|Orphic Machine (March 24, 2015)
Ben Goldberg — Orphic Machine (March 24, 2015)•» An award–winning clarinetist, composer, writer, and teacher, who is also a founding member of Tin Hat.
Born: August 8, 1959
Origin: Denver, Colorado, United States
Location: University of California, Santa Cruz ~~ Berkeley, California
Album release: March 24, 2015
Record Label: The Royal Potato Family / BAG
01. Reading 10:11
02. Line Of Less Than Ten 6:13
03. Bongoloid Lens 3:12
04. Immortality 12:05
05. The Inferential Poem 13:03
06. How To Do Things With Tears 1:38
07. Care 13:23
08. The Present 6:39
09. What Was That 5:58
10. The Orphic Machine 12:44
•» Carla Kihlstedt: voice & violin;
•» Ben Goldberg: B–flat clarinet & contra–alto clarinet;
•» Ron Miles: trumpet;
•» Rob Sudduth: tenor saxophone;
•» Myra Melford: piano;
•» Nels Cline: guitar;
•» Kenny Wollesen: vibraphone, chimes, drums (3);
•» Greg Cohen: bass;
•» Ches Smith: drums, vibraphone (3).
•» Molly Barker Logo
•» Yuki Bowman Layout
•» David Breskin Producer
•» Mimi Chakarova Photography
•» Nels Cline Guitar (Electric)
•» Greg Cohen Bass
•» Eli Crews Assistant Engineer
•» Joe Gastwirt Mastering
•» Ben Goldberg Arranger, Clarinet, Composer, Primary Artist
•» Alan Grossman Composer
•» Carla Kihlstedt Violin, Vocals
•» Myra Melford Piano
•» Ron Miles Trumpet
•» Fredrik Nilsen Photography
•» Ron Saint Germain Engineer, Mixing
•» Ches Smith Drums
•» Rob Sudduth Sax (Tenor)
•» Ted Tuthill Assistant Engineer
•» Kenny Wollesen VibraphoneREVIEW
By NATE CHINEN; APRIL 27, 2015
•» The high degree of difficulty on “Orphic Machine,” an enveloping new album by the clarinetist Ben Goldberg, has little to do with the formal intricacy or catalytic chemistry in his music.
•» The challenge comes from Mr. Goldberg’s inspiration for the album: “Summa Lyrica: A Primer of the Commonplaces in Speculative Poetics,” a book–length essay by Allen Grossman.
•» An influential work of poetic theory ever since its publication more than 20 years ago, it’s hardly a natural candidate for a musical adaptation. But Mr. Goldberg, who had Mr. Grossman as an undergraduate professor in the late–’70s, brings a light touch and a soulful ear. There’s little that rings emotionally heavy here, even though Mr. Grossman’s death last year at 82 imparts a whiff of elegy to this music.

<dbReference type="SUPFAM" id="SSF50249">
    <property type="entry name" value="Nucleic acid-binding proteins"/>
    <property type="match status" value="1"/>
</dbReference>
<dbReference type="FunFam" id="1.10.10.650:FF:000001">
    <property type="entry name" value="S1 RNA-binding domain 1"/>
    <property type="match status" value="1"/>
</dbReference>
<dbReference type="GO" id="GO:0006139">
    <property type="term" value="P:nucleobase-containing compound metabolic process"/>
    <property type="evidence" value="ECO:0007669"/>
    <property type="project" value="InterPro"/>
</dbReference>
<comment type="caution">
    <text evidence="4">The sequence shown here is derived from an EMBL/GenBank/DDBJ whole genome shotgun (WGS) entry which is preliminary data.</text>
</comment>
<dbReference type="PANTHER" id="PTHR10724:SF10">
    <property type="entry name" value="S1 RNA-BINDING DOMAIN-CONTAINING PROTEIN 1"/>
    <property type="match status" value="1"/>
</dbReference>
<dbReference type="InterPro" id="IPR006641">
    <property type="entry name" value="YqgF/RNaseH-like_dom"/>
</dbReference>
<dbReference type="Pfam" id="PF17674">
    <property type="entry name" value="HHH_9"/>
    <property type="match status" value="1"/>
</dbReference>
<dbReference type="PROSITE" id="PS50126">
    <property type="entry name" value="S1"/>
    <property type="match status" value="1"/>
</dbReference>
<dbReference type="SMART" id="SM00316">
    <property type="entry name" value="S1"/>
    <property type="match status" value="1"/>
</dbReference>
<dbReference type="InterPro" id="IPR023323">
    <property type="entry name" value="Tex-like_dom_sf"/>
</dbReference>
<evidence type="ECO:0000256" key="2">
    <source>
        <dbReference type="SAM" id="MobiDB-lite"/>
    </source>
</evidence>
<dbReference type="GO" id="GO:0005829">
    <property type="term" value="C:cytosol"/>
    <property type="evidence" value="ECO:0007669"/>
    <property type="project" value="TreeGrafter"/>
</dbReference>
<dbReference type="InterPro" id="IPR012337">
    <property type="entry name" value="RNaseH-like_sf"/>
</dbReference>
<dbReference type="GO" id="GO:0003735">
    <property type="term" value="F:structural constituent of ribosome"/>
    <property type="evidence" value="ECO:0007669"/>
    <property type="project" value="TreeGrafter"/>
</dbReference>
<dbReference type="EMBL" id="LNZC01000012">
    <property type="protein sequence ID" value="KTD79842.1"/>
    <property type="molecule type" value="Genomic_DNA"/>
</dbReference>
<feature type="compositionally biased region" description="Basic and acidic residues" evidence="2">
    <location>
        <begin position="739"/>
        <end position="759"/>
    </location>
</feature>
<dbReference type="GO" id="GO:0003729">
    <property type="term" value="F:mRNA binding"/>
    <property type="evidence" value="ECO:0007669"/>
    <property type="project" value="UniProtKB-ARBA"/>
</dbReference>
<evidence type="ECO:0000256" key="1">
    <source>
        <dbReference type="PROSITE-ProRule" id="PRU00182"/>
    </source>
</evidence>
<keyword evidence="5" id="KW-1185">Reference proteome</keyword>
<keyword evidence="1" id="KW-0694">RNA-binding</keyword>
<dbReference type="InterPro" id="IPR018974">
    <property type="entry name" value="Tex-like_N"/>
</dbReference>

•» Mr. Goldberg marshals some of the sharpest improvisers on the scene into a dynamic orchestra. Carla Kihlstedt, his fellow member of the style–blending chamber group Tin Hat, takes center stage through most of “Orphic Machine,” singing verses excerpted from the original text. That it works so bewitchingly is a testament to Ms. Kihlstedt’s coolheaded, unflashy singing, and to Mr. Goldberg’s graceful way with a melody. On “Immortality,” they even bring a sly sensuality to the first line of Mr. Grossman’s argument: “The function of poetry is to obtain for everybody one kind of success at the limits of the autonomy of the will.” (Yes, somehow it works.)
•» Besides Ms. Kihlstedt, who also plays violin, “Orphic Machine” features the trumpeter Ron Miles and the tenor saxophonist Rob Sudduth, blending or jostling by turns with Mr. Goldberg’s woodsy clarinet. The rhythm section consists of Nels Cline on electric guitar, Kenny Wollesen on vibraphone, Myra Melford on piano, Greg Cohen on bass and Ches Smith on drums.
•» On a piece like “Care,” the ensemble floats from one clear melodic premise to the next, never sounding overdetermined or strained. The title track begins in rustling pianistic reverie, turns into a kind of soul dirge, shifts into oblique art song with classical counterpoint, and finally succumbs to a crushing accumulation of distorted guitar: all of it unpredictable, most of it thrilling.
•» More than anything, Mr. Goldberg seems to have taken at face value, with imaginative care, his former teacher’s note in the essay’s preface: “A Primer of the Commonplaces in Speculative Poetics,” omitted a word from a quotation from the preface to the essay. It says, “Above all, this is a text for use, intended like a poem to give rise to thoughts about something else,” not “to rise to thoughts about something else.” •» http://www.nytimes.com/ © Ben Goldberg with contra alto clarinet, Photo by Ken Weiss
AllMusic Review by Thom Jurek; Score: ****½